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The Bloody Attempt to Kidnap Princess Anne

The aftermath of Ian Ball's attempt to kidnap Princess Anne.

At approximately 8 p.m. on March 20, 1974, Princess Anne and her husband, married for just four months, were en route to Buckingham Palace following a charity film screening. Seated in the back of a maroon Rolls-Royce limousine adorned with royal insignia, Anne's lady-in-waiting accompanied the couple, while Inspector James Wallace Beaton, a member of Scotland Yard's special operations branch responsible for royal protection, occupied the passenger seat as their bodyguard. Along the Mall, a thoroughfare connecting London's Trafalgar Square and Buckingham Palace, their journey was abruptly halted as a white Ford Escort overtook them, compelling their chauffeur to stop roughly 200 yards from the palace. A bearded man with light red hair emerged from the Escort brandishing two handguns, advancing towards the rear of the limousine. Assuming the man to be a disgruntled driver, Inspector Beaton, aged 31, exited the vehicle to confront him. From a distance of six feet, the assailant fired a shot, striking the officer in his right shoulder.

Beaton would later speak to The Times newspaper about what was going through his mind as he tried to protect the princess and got shot.

“I thought it was somebody who wanted to be a pain in the neck,” the former officer recalled when Ball stopped the car. “There was no hint of what was to happen.”

After being hit by gunfire, Beaton said: “I felt tired and very drunk, although I hadn’t been drinking. I just wanted to lie down.”

“I had nothing. There was no backup vehicle,” Beaton told The Times per Express. “The training was non-existent; but then again, [we thought] nothing was going to happen. They are highly specialised now, highly trained.”

Princess Anne in the early 1970s

It might seem improbable that locating a member of the royal family could be as straightforward as obstructing their limousine with one's own vehicle, yet Ball defied expectations by pinpointing the princess's whereabouts with precision. Familiar with Princess Anne's route from previous sightings, he deemed her an "easy target" and simply dialed the Buckingham Palace press office to ascertain her location.

The palace had also widely publicized Princess Anne's attendance at the charity event, and her limousine prominently displayed the royal insignia, facilitating Ball's pursuit.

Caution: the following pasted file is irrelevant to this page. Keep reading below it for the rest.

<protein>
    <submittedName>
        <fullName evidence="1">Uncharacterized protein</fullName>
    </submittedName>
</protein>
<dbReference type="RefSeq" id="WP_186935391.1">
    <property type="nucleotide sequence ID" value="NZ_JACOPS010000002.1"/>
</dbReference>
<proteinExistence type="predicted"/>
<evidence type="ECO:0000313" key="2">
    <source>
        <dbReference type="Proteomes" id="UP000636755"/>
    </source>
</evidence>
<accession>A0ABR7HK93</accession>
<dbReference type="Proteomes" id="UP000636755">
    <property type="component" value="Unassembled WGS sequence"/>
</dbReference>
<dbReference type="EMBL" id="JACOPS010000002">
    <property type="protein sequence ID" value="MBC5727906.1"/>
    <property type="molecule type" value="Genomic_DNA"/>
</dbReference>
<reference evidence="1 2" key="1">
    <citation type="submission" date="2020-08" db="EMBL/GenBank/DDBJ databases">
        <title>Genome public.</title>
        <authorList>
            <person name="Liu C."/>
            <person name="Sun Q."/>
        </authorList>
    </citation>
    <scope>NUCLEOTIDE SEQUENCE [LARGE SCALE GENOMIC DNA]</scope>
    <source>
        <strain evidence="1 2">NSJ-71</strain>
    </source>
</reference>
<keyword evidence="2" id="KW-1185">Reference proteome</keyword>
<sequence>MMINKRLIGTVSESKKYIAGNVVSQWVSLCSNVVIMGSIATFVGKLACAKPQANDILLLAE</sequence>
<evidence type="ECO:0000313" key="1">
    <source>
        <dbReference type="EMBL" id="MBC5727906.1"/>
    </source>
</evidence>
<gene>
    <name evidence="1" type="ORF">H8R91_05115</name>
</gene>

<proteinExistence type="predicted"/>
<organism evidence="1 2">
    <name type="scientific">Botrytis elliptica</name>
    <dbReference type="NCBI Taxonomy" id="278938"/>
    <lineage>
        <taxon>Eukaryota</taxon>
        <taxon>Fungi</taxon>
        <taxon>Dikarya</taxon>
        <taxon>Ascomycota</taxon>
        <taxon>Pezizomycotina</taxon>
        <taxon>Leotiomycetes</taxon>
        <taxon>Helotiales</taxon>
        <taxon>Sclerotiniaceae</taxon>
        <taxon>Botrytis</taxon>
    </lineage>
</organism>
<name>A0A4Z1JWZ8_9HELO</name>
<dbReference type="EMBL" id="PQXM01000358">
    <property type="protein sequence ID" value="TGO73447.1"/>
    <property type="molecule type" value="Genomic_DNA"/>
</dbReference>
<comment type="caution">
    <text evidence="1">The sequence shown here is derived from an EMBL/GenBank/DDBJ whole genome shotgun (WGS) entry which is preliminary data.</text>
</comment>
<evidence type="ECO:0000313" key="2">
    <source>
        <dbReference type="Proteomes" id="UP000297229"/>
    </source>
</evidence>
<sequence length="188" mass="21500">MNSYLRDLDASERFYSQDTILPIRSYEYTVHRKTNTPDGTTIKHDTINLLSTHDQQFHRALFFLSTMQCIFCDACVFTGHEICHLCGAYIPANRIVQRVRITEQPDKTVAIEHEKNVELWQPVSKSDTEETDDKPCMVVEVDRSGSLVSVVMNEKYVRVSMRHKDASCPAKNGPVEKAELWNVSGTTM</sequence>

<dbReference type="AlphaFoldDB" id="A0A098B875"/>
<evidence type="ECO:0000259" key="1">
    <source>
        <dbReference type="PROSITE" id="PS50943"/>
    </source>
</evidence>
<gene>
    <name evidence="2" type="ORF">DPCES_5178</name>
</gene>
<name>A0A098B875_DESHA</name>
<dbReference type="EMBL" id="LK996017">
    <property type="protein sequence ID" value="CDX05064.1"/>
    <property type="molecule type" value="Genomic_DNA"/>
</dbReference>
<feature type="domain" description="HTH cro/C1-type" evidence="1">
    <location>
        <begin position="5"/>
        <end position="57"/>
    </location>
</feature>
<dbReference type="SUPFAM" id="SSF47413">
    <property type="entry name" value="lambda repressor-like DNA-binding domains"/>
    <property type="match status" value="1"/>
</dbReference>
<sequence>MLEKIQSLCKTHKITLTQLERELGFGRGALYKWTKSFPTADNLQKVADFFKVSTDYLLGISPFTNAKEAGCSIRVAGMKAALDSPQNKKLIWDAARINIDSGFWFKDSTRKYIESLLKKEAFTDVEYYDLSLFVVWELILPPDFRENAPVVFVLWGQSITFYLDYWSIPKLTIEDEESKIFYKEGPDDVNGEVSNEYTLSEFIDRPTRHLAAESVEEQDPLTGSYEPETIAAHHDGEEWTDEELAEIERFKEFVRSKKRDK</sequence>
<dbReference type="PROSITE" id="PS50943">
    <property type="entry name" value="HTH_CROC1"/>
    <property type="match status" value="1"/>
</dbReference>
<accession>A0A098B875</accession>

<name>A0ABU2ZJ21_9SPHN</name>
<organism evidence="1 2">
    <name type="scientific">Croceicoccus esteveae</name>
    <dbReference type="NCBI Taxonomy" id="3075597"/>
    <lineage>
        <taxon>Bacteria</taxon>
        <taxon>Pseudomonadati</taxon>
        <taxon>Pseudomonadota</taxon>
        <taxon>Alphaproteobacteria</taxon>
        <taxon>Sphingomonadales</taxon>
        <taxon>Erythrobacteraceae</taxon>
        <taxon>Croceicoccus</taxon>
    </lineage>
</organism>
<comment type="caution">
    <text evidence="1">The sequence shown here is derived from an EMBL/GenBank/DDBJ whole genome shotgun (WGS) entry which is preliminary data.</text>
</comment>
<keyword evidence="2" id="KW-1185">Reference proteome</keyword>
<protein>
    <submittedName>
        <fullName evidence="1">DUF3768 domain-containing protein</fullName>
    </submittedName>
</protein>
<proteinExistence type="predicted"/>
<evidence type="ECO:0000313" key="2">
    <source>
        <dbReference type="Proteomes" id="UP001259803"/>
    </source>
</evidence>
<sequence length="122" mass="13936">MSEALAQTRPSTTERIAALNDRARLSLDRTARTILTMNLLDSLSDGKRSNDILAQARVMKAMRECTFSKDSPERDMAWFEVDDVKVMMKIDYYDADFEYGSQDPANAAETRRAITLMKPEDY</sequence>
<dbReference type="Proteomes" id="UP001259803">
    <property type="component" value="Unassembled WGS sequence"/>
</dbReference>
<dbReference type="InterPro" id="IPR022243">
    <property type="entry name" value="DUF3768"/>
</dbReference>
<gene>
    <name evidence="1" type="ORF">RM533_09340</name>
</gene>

Perceiving Princess Anne as vulnerable, Ball likely noted that she and her husband travelled with only one bodyguard, further fuelling his confidence in targeting her for abduction.

In his scheme to seize Anne, Ian Ball set his sights on the day's celebrity royal figure. Having married a commoner, Mark Phillips, a British army Captain, the 23-year-old princess had captured public attention. Their union, forged through equestrian circles where Phillips had distinguished himself with an Olympic gold medal, culminated in a lavish wedding ceremony that included 2000 guests and extensive media coverage.

During the attempted kidnapping, only one member of SO14 was tasked with protecting Princess Anne, a practice akin to Queen Elizabeth's unofficial trips, where she typically had just one bodyguard in tow. Although Ball was unaware of the specific route the limousine would take that night, the palace's promotion of Princess Anne's event appearance could have potentially facilitated tracking the maroon Rolls-Royce as it escorted her from the theatre.

At 26 years old, Ball, grappling with mental illness, had rented a car using the alias John Williams. Inside, authorities discovered two sets of handcuffs, Valium tranquilizers, and a ransom letter addressed to the Queen. In the letter, Ball, in a disjointed manner, criticized the royal family and demanded a £2 million ransom, to be paid in £5 sterling notes. He outlined a convoluted plan for the exchange, insisting that the money be placed in 20 unlocked suitcases and transported on a plane bound for Switzerland. Ball stipulated that Queen Elizabeth II herself must be present on the plane to validate the authenticity of her signatures on the necessary paperwork.